Donations of thousands of pounds from cat lovers around the world have paid for a potentially life saving operation for a stray cat, being treated in Accrington.
A charity’s online appeal to help Ollie, a ginger tom cat who was found badly injured last week, has gone viral on Facebook.
Staggeringly, more than £4,000 has been donated for Ollie’s veterinary bills after over 15,000 people shared the original appeal, by East Lancashire Cats.
Ollie was discovered at the side of the road covered in oil and dragging his back legs in Radcliffe, near Bury. He was shivering and could not use his back legs or tail and it is believed he had been hit by a car.
He was taken to the RSPCA Greater Manchester Animal Hospital in Salford, where vets found he had suffered severe nerve damage requiring complicated treatment.
Ollie was facing being put down until he was taken in by Accrington charity East Lancashire Cats and transferred to Mearley Veterinary Group in Accrington for treatment.
Charity founder Andy Richards, 54, from Church, posted Ollie’s story on his personal Facebook page.
Andy said: “It’s gone absolutely viral. I really can’t believe it.
“I never for a minute expected to get this kind of response. We’ve had donations from Australia, the US, Canada and all over Europe. It’s incredible.
“Ollie still has a long way to go. But we’ve gone on such a journey with him, we really don’t want to lose him now.”
An RSPCA spokesman said: “A stray cat was admitted to the RSPCA Greater Manchester Animal Hospital after he was found in the street dragging his legs on Thursday, June 18.
“Vets assessed him straight away and he was given pain relief and placed on a drip. He was monitored throughout the night, and on Friday, once stable, he was placed under anaesthetic for X-rays. No fractures were seen on the X-rays but the vet was concerned about a possible spinal injury, as he was still dragging his hind legs, and was not able to go to the toilet on his own.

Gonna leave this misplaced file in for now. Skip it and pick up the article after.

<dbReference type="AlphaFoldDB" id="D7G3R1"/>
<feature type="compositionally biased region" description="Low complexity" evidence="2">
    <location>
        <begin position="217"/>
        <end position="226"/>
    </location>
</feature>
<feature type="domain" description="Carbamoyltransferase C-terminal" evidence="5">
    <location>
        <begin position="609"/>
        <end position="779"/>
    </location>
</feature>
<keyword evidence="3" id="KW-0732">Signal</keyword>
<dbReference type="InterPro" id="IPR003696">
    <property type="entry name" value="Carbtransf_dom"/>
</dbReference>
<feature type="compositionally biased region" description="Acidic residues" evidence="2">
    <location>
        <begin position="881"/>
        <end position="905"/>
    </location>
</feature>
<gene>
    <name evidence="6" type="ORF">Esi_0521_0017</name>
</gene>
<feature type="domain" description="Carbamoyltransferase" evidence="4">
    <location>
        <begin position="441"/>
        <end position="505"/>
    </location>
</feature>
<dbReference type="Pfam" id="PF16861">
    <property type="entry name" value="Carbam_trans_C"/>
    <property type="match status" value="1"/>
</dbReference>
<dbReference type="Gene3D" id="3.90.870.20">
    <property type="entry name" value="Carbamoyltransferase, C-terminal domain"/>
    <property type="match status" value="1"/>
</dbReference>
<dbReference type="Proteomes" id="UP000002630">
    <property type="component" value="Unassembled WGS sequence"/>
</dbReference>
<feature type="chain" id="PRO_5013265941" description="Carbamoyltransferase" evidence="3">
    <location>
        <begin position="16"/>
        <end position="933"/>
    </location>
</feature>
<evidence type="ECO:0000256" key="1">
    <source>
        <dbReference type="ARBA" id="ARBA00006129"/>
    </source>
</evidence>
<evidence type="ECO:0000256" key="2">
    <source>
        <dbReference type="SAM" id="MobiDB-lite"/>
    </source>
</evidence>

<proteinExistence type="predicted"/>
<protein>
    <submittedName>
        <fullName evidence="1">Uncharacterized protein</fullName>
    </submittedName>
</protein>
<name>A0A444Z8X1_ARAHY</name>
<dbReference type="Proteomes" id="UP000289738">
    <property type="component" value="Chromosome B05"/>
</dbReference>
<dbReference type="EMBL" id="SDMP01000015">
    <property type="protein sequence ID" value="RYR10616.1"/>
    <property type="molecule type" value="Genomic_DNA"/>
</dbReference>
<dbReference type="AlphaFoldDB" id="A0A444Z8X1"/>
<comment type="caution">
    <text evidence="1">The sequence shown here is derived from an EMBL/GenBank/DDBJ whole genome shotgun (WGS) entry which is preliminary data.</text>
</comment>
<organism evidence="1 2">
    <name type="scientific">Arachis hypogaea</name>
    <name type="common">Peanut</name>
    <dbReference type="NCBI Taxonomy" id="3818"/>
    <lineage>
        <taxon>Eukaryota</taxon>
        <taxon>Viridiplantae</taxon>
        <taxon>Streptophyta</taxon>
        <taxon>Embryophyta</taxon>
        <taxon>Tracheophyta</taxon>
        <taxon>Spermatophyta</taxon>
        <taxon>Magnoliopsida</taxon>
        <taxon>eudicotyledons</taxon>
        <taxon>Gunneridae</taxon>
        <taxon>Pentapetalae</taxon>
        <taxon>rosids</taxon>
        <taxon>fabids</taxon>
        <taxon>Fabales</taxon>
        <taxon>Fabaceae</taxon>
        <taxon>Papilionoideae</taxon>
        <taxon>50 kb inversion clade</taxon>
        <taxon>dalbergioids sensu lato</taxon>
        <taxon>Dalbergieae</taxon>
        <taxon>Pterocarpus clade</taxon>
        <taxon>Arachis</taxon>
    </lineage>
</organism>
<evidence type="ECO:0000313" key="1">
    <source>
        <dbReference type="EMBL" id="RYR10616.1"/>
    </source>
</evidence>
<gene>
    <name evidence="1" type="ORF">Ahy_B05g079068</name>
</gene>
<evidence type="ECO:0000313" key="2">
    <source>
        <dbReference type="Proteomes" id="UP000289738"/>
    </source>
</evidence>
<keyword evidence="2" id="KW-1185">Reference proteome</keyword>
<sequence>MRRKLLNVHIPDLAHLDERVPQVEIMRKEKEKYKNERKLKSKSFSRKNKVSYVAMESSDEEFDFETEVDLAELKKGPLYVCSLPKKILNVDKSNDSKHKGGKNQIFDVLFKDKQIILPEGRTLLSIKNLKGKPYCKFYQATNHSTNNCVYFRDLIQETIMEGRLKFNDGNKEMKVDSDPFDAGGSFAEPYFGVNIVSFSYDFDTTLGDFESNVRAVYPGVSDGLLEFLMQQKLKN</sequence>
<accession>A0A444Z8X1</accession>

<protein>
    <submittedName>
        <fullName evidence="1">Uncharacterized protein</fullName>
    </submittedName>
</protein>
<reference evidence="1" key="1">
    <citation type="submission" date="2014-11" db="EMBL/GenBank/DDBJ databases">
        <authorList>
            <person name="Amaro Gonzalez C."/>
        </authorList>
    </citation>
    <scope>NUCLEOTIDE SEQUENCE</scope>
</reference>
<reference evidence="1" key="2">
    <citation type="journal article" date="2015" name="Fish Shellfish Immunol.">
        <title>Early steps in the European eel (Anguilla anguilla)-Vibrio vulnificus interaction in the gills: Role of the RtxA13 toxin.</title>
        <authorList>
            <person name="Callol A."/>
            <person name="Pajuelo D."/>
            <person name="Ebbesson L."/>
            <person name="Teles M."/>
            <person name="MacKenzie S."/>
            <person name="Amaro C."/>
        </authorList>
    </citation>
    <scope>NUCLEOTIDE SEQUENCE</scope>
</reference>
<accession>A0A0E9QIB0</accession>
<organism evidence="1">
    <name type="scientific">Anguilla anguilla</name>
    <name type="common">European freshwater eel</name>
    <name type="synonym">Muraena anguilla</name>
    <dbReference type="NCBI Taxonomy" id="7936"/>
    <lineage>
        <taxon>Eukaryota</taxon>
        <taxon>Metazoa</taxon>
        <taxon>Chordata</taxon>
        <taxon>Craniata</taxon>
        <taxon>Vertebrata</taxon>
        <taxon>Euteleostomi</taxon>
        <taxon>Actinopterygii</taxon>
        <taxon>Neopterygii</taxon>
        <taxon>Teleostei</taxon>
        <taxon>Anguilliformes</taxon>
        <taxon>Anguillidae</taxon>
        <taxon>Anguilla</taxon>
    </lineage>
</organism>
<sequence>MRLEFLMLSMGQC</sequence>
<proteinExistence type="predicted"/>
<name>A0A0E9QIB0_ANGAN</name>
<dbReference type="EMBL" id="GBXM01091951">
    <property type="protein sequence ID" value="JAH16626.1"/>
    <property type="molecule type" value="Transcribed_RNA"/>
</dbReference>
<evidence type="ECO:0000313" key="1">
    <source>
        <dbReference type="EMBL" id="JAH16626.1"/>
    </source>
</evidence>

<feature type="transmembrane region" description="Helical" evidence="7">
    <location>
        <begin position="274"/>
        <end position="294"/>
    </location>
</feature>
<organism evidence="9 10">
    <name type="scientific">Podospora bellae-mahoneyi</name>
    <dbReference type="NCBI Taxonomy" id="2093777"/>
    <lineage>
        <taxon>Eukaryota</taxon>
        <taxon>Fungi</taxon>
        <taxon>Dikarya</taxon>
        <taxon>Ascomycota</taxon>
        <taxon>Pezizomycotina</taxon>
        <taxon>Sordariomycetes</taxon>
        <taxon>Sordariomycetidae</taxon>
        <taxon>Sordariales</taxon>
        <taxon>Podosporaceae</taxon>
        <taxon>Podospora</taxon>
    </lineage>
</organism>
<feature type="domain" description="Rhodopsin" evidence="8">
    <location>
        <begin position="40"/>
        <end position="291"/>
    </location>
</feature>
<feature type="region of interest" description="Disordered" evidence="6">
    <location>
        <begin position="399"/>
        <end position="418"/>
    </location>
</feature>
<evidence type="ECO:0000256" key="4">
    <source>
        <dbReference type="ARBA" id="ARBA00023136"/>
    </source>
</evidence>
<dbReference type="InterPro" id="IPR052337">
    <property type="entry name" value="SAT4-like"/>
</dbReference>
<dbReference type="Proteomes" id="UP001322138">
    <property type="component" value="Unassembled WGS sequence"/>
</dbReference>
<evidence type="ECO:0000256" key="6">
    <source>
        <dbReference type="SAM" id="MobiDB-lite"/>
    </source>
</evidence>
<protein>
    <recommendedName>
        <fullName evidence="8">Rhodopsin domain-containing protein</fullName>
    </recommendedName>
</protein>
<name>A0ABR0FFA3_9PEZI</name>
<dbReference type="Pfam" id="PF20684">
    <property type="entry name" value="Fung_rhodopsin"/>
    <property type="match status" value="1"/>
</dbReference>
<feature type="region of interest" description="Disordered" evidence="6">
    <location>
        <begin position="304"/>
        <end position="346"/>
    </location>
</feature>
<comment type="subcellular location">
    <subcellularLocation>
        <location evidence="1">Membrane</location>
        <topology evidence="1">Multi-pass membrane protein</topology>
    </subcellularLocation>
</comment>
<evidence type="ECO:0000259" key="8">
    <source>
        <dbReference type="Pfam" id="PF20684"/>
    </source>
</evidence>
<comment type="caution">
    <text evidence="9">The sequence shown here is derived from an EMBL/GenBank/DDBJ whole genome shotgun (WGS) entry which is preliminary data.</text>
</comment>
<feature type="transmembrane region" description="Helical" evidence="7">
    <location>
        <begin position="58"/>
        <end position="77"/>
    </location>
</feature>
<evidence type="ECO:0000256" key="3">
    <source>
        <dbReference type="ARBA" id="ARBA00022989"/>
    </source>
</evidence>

“Whilst in, he was given flea treatment and vaccinated, he was given pain relief, anti-inflammatories and antibiotics round the clock, along with intensive nursing care to manage his incontinence, urine scalding and grazes. Sadly he failed to improve with this. Vets felt that his welfare was compromised by his condition and further investigation was beyond the scope of a basic charity clinic, potentially requiring advanced imaging such as CT scanning, and the care of a specialist neurologist. Even with this, with the severity of his symptoms, the prognosis was considered to be very guarded.
“The people who had originally found him had remained in touch about his care, and they opted to take him for more specialist care. Whilst we were unable to help this cat further we wish him all the best, and hopefully a full recovery.”
East Lancashire Cats relies entirely on revenue from its Blackburn Road shop. They currently have around 20 cats in their care.
Donations for Ollie’s treatment can be made through Paypal using the address email@example.com, or via a cheque payable to East Lancashire Cats, sent to 8 Blackburn Road, Accrington, Lancashire, BB5 1HD.